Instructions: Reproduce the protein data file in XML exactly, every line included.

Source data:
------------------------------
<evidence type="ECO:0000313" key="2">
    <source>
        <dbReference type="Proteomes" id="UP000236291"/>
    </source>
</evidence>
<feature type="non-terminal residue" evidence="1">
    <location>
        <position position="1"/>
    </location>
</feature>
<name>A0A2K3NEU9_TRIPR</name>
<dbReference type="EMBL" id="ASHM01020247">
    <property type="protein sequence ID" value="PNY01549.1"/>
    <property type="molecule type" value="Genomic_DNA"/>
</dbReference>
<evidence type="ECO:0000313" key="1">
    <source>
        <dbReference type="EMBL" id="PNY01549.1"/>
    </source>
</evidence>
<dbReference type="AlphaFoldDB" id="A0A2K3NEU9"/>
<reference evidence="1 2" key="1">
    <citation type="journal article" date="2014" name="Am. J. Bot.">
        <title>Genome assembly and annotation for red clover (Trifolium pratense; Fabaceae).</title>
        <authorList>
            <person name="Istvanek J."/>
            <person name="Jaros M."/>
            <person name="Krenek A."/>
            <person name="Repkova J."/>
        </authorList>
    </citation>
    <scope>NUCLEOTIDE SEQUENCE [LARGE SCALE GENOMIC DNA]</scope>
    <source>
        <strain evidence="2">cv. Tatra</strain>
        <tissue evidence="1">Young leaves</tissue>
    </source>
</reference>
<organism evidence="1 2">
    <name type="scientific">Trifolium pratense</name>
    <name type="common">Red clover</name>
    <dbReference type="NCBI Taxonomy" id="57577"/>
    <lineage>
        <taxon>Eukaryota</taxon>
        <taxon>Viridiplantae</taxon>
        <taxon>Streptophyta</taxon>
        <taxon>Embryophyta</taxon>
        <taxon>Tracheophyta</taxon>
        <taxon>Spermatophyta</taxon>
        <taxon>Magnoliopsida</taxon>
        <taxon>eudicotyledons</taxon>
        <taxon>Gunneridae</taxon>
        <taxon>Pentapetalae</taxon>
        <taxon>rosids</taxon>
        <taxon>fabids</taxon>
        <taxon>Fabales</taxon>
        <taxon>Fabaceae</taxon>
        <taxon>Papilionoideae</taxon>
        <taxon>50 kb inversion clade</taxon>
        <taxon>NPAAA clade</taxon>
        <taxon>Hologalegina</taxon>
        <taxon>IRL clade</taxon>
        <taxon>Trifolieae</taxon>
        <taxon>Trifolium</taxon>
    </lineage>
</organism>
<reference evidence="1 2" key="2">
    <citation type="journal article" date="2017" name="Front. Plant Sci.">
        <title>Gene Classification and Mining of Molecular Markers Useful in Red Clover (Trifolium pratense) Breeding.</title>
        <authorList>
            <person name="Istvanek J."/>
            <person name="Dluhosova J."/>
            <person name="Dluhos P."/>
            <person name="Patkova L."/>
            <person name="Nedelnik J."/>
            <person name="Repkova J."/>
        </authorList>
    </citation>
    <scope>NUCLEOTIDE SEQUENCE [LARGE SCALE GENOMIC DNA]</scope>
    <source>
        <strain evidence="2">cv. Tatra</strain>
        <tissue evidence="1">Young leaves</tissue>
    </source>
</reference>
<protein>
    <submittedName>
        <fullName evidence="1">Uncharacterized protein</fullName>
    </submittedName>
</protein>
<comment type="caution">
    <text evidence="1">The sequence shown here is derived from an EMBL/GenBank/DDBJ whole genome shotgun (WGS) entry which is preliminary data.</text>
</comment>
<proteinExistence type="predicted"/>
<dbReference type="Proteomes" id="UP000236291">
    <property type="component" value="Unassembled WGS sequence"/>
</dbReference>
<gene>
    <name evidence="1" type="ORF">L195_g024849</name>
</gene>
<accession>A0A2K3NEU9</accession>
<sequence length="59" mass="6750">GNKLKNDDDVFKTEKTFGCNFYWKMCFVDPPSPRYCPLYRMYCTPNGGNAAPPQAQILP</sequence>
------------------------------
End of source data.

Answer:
<evidence type="ECO:0000313" key="2">
    <source>
        <dbReference type="Proteomes" id="UP000236291"/>
    </source>
</evidence>
<feature type="non-terminal residue" evidence="1">
    <location>
        <position position="1"/>
    </location>
</feature>
<name>A0A2K3NEU9_TRIPR</name>
<dbReference type="EMBL" id="ASHM01020247">
    <property type="protein sequence ID" value="PNY01549.1"/>
    <property type="molecule type" value="Genomic_DNA"/>
</dbReference>
<evidence type="ECO:0000313" key="1">
    <source>
        <dbReference type="EMBL" id="PNY01549.1"/>
    </source>
</evidence>
<dbReference type="AlphaFoldDB" id="A0A2K3NEU9"/>
<reference evidence="1 2" key="1">
    <citation type="journal article" date="2014" name="Am. J. Bot.">
        <title>Genome assembly and annotation for red clover (Trifolium pratense; Fabaceae).</title>
        <authorList>
            <person name="Istvanek J."/>
            <person name="Jaros M."/>
            <person name="Krenek A."/>
            <person name="Repkova J."/>
        </authorList>
    </citation>
    <scope>NUCLEOTIDE SEQUENCE [LARGE SCALE GENOMIC DNA]</scope>
    <source>
        <strain evidence="2">cv. Tatra</strain>
        <tissue evidence="1">Young leaves</tissue>
    </source>
</reference>
<organism evidence="1 2">
    <name type="scientific">Trifolium pratense</name>
    <name type="common">Red clover</name>
    <dbReference type="NCBI Taxonomy" id="57577"/>
    <lineage>
        <taxon>Eukaryota</taxon>
        <taxon>Viridiplantae</taxon>
        <taxon>Streptophyta</taxon>
        <taxon>Embryophyta</taxon>
        <taxon>Tracheophyta</taxon>
        <taxon>Spermatophyta</taxon>
        <taxon>Magnoliopsida</taxon>
        <taxon>eudicotyledons</taxon>
        <taxon>Gunneridae</taxon>
        <taxon>Pentapetalae</taxon>
        <taxon>rosids</taxon>
        <taxon>fabids</taxon>
        <taxon>Fabales</taxon>
        <taxon>Fabaceae</taxon>
        <taxon>Papilionoideae</taxon>
        <taxon>50 kb inversion clade</taxon>
        <taxon>NPAAA clade</taxon>
        <taxon>Hologalegina</taxon>
        <taxon>IRL clade</taxon>
        <taxon>Trifolieae</taxon>
        <taxon>Trifolium</taxon>
    </lineage>
</organism>
<reference evidence="1 2" key="2">
    <citation type="journal article" date="2017" name="Front. Plant Sci.">
        <title>Gene Classification and Mining of Molecular Markers Useful in Red Clover (Trifolium pratense) Breeding.</title>
        <authorList>
            <person name="Istvanek J."/>
            <person name="Dluhosova J."/>
            <person name="Dluhos P."/>
            <person name="Patkova L."/>
            <person name="Nedelnik J."/>
            <person name="Repkova J."/>
        </authorList>
    </citation>
    <scope>NUCLEOTIDE SEQUENCE [LARGE SCALE GENOMIC DNA]</scope>
    <source>
        <strain evidence="2">cv. Tatra</strain>
        <tissue evidence="1">Young leaves</tissue>
    </source>
</reference>
<protein>
    <submittedName>
        <fullName evidence="1">Uncharacterized protein</fullName>
    </submittedName>
</protein>
<comment type="caution">
    <text evidence="1">The sequence shown here is derived from an EMBL/GenBank/DDBJ whole genome shotgun (WGS) entry which is preliminary data.</text>
</comment>
<proteinExistence type="predicted"/>
<dbReference type="Proteomes" id="UP000236291">
    <property type="component" value="Unassembled WGS sequence"/>
</dbReference>
<gene>
    <name evidence="1" type="ORF">L195_g024849</name>
</gene>
<accession>A0A2K3NEU9</accession>
<sequence length="59" mass="6750">GNKLKNDDDVFKTEKTFGCNFYWKMCFVDPPSPRYCPLYRMYCTPNGGNAAPPQAQILP</sequence>